The Age

Celebrating 48 years of Anzac's

Causes of World War I

The main causes of World War I were Nationalism, Alliance System, Imperialism and Militarism.

Nationalism: is a deep loyalty to one's nation. Gavrilo Princip from Serbia was the person who triggered WWI by killing Archduke from Austria-Hungary, because Austria-Hungary controlled Serbia at the time.

Alliance System: it is the formal agreement of support among countries in the event of an attack. This caused WWI because the conflict originally involved between two countries were likely to involve many more countries due to there alliances. For example, Germany was an ally of Austria Hungary, if they were at war, then Germany would be automatically at war.

Imperialism: The building of power by controlling over colonies. Countries were arguing over colonies and this caused them to war. this is shown when the struggle for Africa had taken place.

Militarism: It is the preparation for war. At the time, Britain had the most powerful navy and Germany was trying to expand theirs. This established strong navies and prepared them for war.

Australia's Involvement in the war

Australian’s were involved in the war against the Turkish. At Gallipoli which ended in a tragic loss for Australia. It is important to understand that Australia was and remains part of the British Empire and this ensured that there was a strong alliance. Australia's Prime Minister at the time, Andrew Fisher, promised Britain we would support them.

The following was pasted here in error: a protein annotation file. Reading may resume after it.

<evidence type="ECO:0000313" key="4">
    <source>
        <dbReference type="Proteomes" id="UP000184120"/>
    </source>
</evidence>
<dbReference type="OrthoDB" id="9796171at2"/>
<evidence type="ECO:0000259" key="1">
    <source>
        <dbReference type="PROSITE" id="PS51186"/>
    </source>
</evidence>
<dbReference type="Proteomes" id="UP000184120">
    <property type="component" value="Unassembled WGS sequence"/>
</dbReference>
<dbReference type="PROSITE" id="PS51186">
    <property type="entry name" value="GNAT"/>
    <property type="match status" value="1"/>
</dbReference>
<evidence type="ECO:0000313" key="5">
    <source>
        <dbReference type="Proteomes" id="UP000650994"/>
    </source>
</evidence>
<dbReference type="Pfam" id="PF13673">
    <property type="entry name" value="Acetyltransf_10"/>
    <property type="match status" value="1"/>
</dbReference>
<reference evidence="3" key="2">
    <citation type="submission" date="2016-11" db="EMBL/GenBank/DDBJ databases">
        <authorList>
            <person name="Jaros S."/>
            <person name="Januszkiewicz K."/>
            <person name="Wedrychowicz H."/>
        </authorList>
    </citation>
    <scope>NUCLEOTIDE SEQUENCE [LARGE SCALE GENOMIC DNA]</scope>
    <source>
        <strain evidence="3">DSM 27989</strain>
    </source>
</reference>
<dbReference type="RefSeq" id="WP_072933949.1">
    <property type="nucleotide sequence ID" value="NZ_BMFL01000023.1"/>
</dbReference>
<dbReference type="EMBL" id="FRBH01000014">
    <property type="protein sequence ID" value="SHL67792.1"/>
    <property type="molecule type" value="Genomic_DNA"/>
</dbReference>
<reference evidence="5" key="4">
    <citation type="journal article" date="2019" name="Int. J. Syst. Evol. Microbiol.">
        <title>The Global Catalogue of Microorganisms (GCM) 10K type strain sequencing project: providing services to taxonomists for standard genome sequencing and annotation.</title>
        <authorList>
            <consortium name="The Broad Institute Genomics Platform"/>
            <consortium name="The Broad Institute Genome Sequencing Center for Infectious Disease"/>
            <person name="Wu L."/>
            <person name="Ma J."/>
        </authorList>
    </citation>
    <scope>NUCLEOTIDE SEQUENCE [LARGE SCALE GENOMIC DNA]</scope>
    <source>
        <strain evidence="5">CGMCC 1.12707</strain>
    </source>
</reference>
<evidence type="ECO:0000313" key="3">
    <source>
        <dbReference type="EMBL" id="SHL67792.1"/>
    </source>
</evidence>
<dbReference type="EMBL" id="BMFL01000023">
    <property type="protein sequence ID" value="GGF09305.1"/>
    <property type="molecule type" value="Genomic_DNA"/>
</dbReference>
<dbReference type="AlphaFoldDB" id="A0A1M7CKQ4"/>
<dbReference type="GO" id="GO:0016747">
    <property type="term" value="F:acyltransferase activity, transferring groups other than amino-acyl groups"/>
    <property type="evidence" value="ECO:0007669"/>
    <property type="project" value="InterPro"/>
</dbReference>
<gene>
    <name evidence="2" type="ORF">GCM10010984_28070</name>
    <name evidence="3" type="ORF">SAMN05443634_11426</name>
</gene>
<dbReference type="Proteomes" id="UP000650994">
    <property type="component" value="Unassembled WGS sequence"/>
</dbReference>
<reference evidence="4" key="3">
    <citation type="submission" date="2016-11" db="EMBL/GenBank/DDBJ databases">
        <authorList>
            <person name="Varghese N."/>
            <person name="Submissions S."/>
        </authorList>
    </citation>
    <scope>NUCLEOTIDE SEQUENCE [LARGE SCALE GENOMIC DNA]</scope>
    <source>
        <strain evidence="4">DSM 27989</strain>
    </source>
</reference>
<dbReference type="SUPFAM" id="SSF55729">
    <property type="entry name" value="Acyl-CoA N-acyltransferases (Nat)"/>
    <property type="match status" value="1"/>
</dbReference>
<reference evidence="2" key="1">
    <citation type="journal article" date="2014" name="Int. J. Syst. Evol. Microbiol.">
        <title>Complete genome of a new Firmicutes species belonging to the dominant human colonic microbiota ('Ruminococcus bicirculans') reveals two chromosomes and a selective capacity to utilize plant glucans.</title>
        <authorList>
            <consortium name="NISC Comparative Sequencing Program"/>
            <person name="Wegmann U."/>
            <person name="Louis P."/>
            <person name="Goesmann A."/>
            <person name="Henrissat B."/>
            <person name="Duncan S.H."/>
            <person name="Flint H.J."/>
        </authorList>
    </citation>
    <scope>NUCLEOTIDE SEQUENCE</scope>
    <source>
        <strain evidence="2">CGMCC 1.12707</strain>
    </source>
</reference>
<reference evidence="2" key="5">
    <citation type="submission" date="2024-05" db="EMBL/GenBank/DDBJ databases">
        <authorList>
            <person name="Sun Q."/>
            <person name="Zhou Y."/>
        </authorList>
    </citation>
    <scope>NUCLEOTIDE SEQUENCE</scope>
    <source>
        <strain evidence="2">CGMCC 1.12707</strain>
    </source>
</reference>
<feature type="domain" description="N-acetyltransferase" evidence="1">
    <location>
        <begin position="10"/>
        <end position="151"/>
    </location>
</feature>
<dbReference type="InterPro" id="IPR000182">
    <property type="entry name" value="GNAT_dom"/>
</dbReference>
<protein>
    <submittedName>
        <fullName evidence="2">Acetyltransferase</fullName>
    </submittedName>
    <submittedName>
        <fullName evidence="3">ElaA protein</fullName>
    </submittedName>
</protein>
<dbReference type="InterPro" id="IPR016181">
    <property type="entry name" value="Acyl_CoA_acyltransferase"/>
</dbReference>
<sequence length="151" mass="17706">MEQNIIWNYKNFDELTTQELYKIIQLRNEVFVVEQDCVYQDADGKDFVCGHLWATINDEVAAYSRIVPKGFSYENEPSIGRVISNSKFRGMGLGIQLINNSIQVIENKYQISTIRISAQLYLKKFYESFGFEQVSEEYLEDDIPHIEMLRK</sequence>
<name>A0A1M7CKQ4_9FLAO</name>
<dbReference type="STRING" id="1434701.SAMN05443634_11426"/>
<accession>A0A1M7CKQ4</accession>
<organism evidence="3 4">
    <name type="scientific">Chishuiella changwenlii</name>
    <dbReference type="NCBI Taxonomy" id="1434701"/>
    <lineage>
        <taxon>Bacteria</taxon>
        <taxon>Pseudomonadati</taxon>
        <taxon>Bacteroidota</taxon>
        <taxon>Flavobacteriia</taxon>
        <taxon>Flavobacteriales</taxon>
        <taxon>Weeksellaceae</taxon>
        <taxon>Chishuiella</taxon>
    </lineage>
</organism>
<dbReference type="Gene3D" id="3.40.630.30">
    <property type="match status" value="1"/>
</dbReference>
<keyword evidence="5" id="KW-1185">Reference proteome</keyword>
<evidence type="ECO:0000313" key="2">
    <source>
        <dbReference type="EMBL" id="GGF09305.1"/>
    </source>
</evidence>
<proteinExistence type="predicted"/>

Australia only had a population of less than 5 million at the time and we sent 324,000 people overseas. We lost 61,720 and 155,00 were wounded. Our involvement is closely linked with the ANZAC legend, which stands for Australian and New Zealand Army Corps. It was our first military engagement where significant numbers of Australians fought and died as Australian nationals.

The significant battles of World War I for Australian's

The battles

The casualties suffered in the First World War were of a scale never before experienced. Great Britain and her Empire lost over 1,000,000 combatants; France, 1,300,000; Russia, 1,700,000; Germany and its allies, 3,500,000. Losses in life per day of the war exceeded 5,500.

Although each soldier would have been involved in some form of conflict whilst serving on the front-line (e.g. trench raids, snipers, shelling), it is possible to distinguish major battles whose names have gone down in history as some of the bloodiest conflicts ever. Some of the battles were:

  • The battle of Verdun 1916
  • The battles of the Marne 1918
  • The battle of Ypres 1915
  • The battle of Somme 1916

the impact of the Great War on Australian's at home

The impact the Great war had on Australian's at home was that:

  • the soldiers families: the families were affected by not having a steady pay coming in all the time, so they lived in poverty
  • businesses couldn't find employees to work for them, so they didn't have anyone running their companies.
  • families could loose their main supply of money.

The significance of ANZAC day for Australian's